Spring 2017
Class Act

synapse: University of Nevada, Reno School of Medicine

Cindy Valverde, Roberto Lopez-Pacheco, Diana Padilla

Cindy Valverde, Roberto Lopez-Pacheco and Diana Padilla worked together to create the pre-med clinic with the goal of helping first-time applicants successfully get into medical school. Photo by James Rutter.

Students Provide Resources to Academically Underserved

By James Rutter

Cindy Valverde and Diana Padilla, both with the Class of 2020, play leading roles in the pre-med clinic, a student-created mentorship program designed to provide resources and guidance to lower-income and first-generation pre-med students.

Created in January 2017 by the Latino Student Medical Association (LMSA) under the leadership of Roberto Lopez-Pacheco, M.D. ’17, the goal is to help pre-med students improve their chances of successfully applying to UNR Med.

“By matching pre-med students with a medical student mentor, they can meet regularly for advice and resources,” Padilla said.

The program asks applicants to fill out an intake form and participate in a face-to-face resume review. Medical student mentors then set up a mentor-protocol guideline, which helps focus on the areas where the pre-med student needs the most improvement for their application.

Nicole Jacobs, Ph.D., associate dean for diversity and inclusion, and head of UNR Med’s new Office of Diversity and Inclusion, said the LMSA program is valuable, because it is working to do more than simply telling these students about the opportunities afforded by medical school.

“What they have discovered is that just going to a high school in a poverty-stricken area, and telling the students how great medical school is, doesn’t really do much,” Jacobs said. “Instead of just advertising for the school, they’re actually creating a real effort to address the root causes of educational disparities.”

The LMSA’s pre-med clinic complements UNR Med’s post-baccalaureate program, the main source of guidance for students with similar backgrounds to Valverde and Padilla. Commonly referred to as the post-bac program, it offers a structured, one-year certificate program designed for any pre-med students who need GPA improvement, MCAT preparation, or additional upper division science coursework to be competitive for medical school admissions.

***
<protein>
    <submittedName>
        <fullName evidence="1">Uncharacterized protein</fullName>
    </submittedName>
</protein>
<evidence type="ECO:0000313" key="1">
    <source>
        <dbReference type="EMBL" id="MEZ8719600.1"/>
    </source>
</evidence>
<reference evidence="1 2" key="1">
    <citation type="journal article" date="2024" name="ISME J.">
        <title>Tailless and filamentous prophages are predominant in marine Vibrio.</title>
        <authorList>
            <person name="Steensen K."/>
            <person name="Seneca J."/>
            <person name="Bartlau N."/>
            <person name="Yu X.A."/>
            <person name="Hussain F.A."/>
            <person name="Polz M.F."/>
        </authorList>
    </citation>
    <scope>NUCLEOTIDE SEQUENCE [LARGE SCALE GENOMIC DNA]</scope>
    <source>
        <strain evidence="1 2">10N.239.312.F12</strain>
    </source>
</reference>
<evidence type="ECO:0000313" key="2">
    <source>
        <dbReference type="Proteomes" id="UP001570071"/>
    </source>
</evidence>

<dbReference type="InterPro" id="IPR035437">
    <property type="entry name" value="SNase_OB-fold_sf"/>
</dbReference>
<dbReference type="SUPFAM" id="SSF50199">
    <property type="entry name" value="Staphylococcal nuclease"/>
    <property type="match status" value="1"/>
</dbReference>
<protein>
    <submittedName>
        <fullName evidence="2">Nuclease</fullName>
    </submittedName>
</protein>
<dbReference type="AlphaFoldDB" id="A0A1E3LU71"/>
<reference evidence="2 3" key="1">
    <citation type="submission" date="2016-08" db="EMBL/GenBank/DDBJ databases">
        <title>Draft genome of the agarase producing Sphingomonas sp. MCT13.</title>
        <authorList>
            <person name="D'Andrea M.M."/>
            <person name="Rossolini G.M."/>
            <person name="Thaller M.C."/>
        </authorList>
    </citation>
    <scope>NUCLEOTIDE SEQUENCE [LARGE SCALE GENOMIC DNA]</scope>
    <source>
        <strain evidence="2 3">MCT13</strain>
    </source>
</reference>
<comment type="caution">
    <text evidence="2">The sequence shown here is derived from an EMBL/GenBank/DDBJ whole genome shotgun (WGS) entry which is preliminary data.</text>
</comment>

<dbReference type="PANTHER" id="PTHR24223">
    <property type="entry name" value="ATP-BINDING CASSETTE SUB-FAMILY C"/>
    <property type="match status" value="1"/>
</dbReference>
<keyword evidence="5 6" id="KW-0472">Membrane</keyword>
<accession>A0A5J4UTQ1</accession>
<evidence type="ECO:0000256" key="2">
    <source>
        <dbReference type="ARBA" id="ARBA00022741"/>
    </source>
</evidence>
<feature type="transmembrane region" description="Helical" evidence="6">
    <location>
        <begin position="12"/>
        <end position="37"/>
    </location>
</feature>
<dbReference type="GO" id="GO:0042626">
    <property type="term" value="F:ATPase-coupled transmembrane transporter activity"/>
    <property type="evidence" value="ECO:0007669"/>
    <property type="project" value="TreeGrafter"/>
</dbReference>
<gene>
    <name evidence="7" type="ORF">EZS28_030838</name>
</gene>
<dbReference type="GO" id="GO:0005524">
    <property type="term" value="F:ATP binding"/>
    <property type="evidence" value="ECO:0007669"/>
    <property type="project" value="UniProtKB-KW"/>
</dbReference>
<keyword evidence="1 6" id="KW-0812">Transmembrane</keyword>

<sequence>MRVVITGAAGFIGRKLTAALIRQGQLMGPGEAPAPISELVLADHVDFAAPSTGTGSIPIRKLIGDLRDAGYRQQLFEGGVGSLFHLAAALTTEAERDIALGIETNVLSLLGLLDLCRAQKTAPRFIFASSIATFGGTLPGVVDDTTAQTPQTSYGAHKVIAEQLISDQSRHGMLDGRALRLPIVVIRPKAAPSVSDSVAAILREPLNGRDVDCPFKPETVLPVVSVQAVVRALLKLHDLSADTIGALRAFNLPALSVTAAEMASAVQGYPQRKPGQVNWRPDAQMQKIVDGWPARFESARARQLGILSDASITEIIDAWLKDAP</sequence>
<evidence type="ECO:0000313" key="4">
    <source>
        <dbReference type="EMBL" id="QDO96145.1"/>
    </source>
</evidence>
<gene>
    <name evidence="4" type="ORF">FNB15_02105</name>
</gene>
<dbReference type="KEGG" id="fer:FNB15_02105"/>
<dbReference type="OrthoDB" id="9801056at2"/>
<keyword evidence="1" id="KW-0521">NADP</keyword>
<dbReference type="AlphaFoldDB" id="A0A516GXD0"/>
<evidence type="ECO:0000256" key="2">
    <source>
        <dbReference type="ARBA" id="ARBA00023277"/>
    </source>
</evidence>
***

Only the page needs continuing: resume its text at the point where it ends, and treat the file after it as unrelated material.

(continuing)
Both women took advantage of the post-bac program after struggling with their first medical school application.

“The post-bac program is really good, because it essentially gives a second chance to students like us, who do have the potential, but maybe stumbled during their first attempt,” Padilla said.

While both women see the post-bac program as a great option for students who did not get accepted to UNR Med on their first application, they hope the pre-med clinic will save potential students time by ensuring their applications are strong enough to be accepted the first time.

“What we experienced during that initial process, was a lack of guidance and resources,” said Valverde. “We’re trying to make it easier for them, by making sure that if they need help finding research opportunities, or MCAT preparation materials, or just writing an email, that someone is there who can help them, so that they are really ready to apply the first time.”

The two women have strong convictions that if given the proper guidance and access to resources, a student with potential can make it into medical school, regardless of what neighborhood they came from.

“You look at us, we both had our struggles. Without the guidance we received, we wouldn’t be here. I think what we are trying to do with the pre-med clinic is show that there are more of us out there; that these bright students are out there, and with a little bit of guidance, they would be here too,” Valverde said.


The pre-med clinic currently has a waiting list of pre-med students who need a mentor. UNR Med students interested in becoming pre-med clinic mentors should contact Cindy Valverde at cvalverde@med.unr.edu.